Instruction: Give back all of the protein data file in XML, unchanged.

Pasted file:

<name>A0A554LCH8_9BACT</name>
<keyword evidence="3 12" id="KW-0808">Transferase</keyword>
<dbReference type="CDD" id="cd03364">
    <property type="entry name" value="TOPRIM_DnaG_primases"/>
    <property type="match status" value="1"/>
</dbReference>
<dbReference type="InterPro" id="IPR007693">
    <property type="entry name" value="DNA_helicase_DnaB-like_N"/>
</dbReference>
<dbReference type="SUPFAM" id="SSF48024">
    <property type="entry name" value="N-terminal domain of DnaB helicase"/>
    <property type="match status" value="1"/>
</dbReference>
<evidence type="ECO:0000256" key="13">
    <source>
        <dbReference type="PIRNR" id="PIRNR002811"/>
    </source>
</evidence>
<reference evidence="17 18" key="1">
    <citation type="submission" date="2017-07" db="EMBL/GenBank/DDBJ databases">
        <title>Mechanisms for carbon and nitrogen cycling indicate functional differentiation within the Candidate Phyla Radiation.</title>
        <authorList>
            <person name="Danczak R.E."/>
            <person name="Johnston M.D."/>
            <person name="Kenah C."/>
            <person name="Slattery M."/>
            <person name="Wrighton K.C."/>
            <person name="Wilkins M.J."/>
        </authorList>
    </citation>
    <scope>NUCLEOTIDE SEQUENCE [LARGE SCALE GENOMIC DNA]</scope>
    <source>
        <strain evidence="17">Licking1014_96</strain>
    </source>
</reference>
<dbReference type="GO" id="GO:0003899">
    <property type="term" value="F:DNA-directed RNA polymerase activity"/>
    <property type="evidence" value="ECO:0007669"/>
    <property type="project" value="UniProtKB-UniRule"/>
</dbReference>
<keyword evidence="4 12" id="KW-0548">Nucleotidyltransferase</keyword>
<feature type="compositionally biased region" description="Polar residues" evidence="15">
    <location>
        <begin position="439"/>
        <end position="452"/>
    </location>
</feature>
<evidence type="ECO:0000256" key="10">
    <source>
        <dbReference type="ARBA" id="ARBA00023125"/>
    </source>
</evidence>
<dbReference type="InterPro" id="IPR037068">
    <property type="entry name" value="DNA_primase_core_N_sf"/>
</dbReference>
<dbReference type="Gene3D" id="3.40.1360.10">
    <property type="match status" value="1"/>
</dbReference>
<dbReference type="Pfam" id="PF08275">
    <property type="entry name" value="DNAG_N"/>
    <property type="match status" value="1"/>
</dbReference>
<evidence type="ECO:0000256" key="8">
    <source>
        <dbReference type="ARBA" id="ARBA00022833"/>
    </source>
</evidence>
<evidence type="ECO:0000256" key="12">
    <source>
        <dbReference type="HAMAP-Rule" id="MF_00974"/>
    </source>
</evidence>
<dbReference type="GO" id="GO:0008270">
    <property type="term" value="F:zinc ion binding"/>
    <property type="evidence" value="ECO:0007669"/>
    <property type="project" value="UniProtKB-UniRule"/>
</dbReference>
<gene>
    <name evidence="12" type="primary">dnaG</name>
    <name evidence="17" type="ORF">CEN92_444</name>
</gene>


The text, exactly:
<name>A0A554LCH8_9BACT</name>
<keyword evidence="3 12" id="KW-0808">Transferase</keyword>
<dbReference type="CDD" id="cd03364">
    <property type="entry name" value="TOPRIM_DnaG_primases"/>
    <property type="match status" value="1"/>
</dbReference>
<dbReference type="InterPro" id="IPR007693">
    <property type="entry name" value="DNA_helicase_DnaB-like_N"/>
</dbReference>
<dbReference type="SUPFAM" id="SSF48024">
    <property type="entry name" value="N-terminal domain of DnaB helicase"/>
    <property type="match status" value="1"/>
</dbReference>
<evidence type="ECO:0000256" key="13">
    <source>
        <dbReference type="PIRNR" id="PIRNR002811"/>
    </source>
</evidence>
<reference evidence="17 18" key="1">
    <citation type="submission" date="2017-07" db="EMBL/GenBank/DDBJ databases">
        <title>Mechanisms for carbon and nitrogen cycling indicate functional differentiation within the Candidate Phyla Radiation.</title>
        <authorList>
            <person name="Danczak R.E."/>
            <person name="Johnston M.D."/>
            <person name="Kenah C."/>
            <person name="Slattery M."/>
            <person name="Wrighton K.C."/>
            <person name="Wilkins M.J."/>
        </authorList>
    </citation>
    <scope>NUCLEOTIDE SEQUENCE [LARGE SCALE GENOMIC DNA]</scope>
    <source>
        <strain evidence="17">Licking1014_96</strain>
    </source>
</reference>
<dbReference type="GO" id="GO:0003899">
    <property type="term" value="F:DNA-directed RNA polymerase activity"/>
    <property type="evidence" value="ECO:0007669"/>
    <property type="project" value="UniProtKB-UniRule"/>
</dbReference>
<keyword evidence="4 12" id="KW-0548">Nucleotidyltransferase</keyword>
<feature type="compositionally biased region" description="Polar residues" evidence="15">
    <location>
        <begin position="439"/>
        <end position="452"/>
    </location>
</feature>
<evidence type="ECO:0000256" key="10">
    <source>
        <dbReference type="ARBA" id="ARBA00023125"/>
    </source>
</evidence>
<dbReference type="InterPro" id="IPR037068">
    <property type="entry name" value="DNA_primase_core_N_sf"/>
</dbReference>
<dbReference type="Gene3D" id="3.40.1360.10">
    <property type="match status" value="1"/>
</dbReference>
<dbReference type="Pfam" id="PF08275">
    <property type="entry name" value="DNAG_N"/>
    <property type="match status" value="1"/>
</dbReference>
<evidence type="ECO:0000256" key="8">
    <source>
        <dbReference type="ARBA" id="ARBA00022833"/>
    </source>
</evidence>
<evidence type="ECO:0000256" key="12">
    <source>
        <dbReference type="HAMAP-Rule" id="MF_00974"/>
    </source>
</evidence>
<dbReference type="GO" id="GO:0008270">
    <property type="term" value="F:zinc ion binding"/>
    <property type="evidence" value="ECO:0007669"/>
    <property type="project" value="UniProtKB-UniRule"/>
</dbReference>
<gene>
    <name evidence="12" type="primary">dnaG</name>
    <name evidence="17" type="ORF">CEN92_444</name>
</gene>